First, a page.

Resilience Budget: Measures for Self-employed Persons
Resilience Budget: Measures for Self-employed Persons

Posted on 16 April 2020


One of the highlights of the Resilience and Solidarity Budgets announced by Deputy Prime Minister Heng were the measures to support Self-Employed Persons (SEPs), a group that had been left out in the previous Budget allocations. (For a full summary of the Resilience Budget measures, click here. For the Solidarity Budget summary, click here.)

“The second group of individuals whom we seek to support is self-employed persons,” said Minister Heng during his speech. “Over the last few weeks, I received feedback from the Labour Movement and many self-employed persons calling for stronger support for the self-employed, who have less income security, and whose livelihoods may be worse affected during this period of economic uncertainty.

“This group has been harder to reach, as they work in diverse industries, many occupations, with varying working arrangements. They include taxi and private hire car drivers, real estate agents, media and art freelancers, and sports coaches.”

Acknowledging their importance as vital members of our workforce, Minister Heng announced two measures targeted at SEPs:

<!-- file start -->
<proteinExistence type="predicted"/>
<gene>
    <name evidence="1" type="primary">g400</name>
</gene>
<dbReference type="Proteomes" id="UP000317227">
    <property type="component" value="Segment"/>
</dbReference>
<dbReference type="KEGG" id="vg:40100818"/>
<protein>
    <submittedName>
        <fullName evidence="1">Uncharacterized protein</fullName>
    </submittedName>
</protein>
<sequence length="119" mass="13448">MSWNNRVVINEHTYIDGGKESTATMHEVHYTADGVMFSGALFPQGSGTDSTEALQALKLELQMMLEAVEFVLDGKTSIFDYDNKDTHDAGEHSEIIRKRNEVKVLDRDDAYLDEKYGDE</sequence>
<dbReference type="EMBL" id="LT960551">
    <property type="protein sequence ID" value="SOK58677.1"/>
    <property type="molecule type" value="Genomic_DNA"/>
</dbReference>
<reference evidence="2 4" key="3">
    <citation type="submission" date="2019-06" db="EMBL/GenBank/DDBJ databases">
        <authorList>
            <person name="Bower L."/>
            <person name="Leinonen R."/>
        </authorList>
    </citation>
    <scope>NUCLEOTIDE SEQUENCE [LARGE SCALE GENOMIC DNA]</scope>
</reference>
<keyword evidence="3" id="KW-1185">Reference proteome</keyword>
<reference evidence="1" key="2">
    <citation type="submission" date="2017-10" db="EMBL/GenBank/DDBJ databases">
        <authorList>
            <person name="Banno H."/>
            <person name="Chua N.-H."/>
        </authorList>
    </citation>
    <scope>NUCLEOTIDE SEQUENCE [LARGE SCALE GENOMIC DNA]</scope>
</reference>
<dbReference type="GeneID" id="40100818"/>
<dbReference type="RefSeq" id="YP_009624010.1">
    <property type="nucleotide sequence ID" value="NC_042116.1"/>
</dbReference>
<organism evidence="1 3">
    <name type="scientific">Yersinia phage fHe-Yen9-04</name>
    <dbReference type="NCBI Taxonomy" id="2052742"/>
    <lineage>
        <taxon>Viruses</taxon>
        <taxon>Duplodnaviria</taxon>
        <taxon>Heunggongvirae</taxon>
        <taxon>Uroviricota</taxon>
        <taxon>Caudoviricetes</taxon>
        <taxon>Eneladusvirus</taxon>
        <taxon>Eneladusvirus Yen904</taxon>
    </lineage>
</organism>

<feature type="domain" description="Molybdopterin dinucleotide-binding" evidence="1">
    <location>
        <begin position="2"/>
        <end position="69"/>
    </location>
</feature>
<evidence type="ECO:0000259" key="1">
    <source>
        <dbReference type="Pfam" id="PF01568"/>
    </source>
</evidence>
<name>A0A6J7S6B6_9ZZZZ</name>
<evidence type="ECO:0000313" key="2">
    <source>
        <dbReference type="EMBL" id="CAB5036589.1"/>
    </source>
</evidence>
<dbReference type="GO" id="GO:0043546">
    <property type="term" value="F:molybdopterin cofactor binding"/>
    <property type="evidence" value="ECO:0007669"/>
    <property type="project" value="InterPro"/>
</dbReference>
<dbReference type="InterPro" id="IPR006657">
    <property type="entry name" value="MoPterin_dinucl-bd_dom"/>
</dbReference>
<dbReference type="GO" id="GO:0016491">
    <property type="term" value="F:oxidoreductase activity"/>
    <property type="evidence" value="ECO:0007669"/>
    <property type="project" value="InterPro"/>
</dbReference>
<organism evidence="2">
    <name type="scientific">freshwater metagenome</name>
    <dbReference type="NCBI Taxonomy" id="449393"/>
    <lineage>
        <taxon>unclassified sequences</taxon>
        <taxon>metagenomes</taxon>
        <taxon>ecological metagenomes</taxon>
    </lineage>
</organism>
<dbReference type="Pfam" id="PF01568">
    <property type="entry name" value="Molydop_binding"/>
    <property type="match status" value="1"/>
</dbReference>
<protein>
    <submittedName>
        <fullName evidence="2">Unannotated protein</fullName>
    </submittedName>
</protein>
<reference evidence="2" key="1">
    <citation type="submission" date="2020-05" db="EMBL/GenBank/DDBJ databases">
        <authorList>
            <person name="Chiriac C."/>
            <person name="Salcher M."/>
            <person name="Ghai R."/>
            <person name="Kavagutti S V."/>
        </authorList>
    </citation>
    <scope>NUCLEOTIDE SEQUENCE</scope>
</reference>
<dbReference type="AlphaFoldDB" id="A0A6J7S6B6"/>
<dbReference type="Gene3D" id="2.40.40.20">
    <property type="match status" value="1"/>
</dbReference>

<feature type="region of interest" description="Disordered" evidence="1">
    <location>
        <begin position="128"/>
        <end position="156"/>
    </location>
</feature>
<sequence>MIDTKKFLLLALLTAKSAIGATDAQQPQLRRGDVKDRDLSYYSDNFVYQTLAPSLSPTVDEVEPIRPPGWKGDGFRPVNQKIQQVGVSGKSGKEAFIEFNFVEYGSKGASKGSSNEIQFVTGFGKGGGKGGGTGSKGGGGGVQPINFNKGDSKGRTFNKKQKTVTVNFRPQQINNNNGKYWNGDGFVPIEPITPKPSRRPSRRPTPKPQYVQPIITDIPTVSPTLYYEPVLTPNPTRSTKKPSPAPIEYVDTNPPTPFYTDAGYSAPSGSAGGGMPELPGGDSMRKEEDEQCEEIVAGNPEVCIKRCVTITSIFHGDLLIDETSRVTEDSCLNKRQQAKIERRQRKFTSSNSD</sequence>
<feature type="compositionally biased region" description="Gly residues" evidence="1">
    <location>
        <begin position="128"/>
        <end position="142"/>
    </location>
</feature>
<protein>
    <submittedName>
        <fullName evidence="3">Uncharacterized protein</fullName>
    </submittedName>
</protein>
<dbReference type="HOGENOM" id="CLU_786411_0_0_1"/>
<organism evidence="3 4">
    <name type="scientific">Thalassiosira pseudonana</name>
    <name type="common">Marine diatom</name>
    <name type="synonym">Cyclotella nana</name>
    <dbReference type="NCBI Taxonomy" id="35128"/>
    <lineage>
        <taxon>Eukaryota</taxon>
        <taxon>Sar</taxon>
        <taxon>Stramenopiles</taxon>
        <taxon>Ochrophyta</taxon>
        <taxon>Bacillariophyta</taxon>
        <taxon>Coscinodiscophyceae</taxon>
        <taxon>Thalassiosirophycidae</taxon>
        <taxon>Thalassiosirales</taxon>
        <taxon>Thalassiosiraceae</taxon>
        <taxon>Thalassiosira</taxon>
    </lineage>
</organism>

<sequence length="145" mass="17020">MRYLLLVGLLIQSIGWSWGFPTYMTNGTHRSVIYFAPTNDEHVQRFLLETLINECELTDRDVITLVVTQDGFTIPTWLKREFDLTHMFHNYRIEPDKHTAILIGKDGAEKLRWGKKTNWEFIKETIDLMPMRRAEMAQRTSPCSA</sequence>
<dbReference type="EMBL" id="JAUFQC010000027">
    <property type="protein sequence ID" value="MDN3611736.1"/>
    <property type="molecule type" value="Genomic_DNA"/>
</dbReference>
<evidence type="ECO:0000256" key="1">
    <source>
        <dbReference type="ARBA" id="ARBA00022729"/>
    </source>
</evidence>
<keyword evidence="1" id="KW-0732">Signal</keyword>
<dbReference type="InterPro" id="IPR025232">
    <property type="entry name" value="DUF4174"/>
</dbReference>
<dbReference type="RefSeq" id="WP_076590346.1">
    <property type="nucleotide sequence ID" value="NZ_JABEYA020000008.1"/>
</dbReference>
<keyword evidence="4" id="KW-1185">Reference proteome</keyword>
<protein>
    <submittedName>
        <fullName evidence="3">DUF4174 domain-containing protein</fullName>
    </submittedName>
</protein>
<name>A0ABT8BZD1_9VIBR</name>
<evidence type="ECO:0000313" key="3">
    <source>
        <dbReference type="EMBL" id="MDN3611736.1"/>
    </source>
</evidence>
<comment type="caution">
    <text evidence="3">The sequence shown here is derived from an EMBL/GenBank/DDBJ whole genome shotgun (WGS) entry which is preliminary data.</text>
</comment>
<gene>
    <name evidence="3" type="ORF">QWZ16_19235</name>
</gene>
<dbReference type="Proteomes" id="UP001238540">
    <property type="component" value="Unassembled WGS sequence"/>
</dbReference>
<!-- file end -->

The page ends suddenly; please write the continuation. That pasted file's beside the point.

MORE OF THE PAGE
1. Self-Employed Person Income Relief Scheme (SIRS), wherein eligible self-employed persons will receive $1,000 a month for nine months, provided they meet certain conditions.
  2. An extension of the Self-Employed Person Training Support Scheme to December 2020, and enhancement of the hourly training allowance from $7.50 to $10, with effect from 1 May 2020. Also, trainees will be able to tap on SkillsFuture Credit to further offset the course fees.

SIRS is estimated to cost $1.2 billion in total, and benefit around 100,000 SEPs; while S$48 million will go into extending the Self-Employed Person Training Support Scheme. They will receive three cash payments of $3,000 each in end-May, July and October 2020. This makes them some of the most sweeping and extensive support measures for SEPs around the world, in proportion to population size and affected workers.

In the United States, the federal government is poised to extend unemployment insurance payments to gig economy workers for up to 39 weeks, and top them up by an extra $600 a week, as part of a $2 trillion economic stimulus package.

The UK government on Thursday unveiled what finance minister Rishi Sunak described as "one of the most generous" support programs anywhere in the world for Britain's 5 million self-employed workers. The grants will cover 80% of their average monthly profits from the past 3 months, up to a value of £2,500. 15% of Britain's workforce are self-employed and the scheme is estimated to cost £10 billion.

In France, small businesses and freelancers who make less than €60,000 ($66,000) a year can apply for €1,500 ($1,650) in aid if they are forced to close or if their revenue falls by more than 70% this month compared with March 2019.

However, the government also emphasised other measures, such as getting a second job during this downturn, or using the time to upgrade and upskill.

As Minister Heng concluded, “I am confident that together, we will ride through this storm, and emerge even stronger.”

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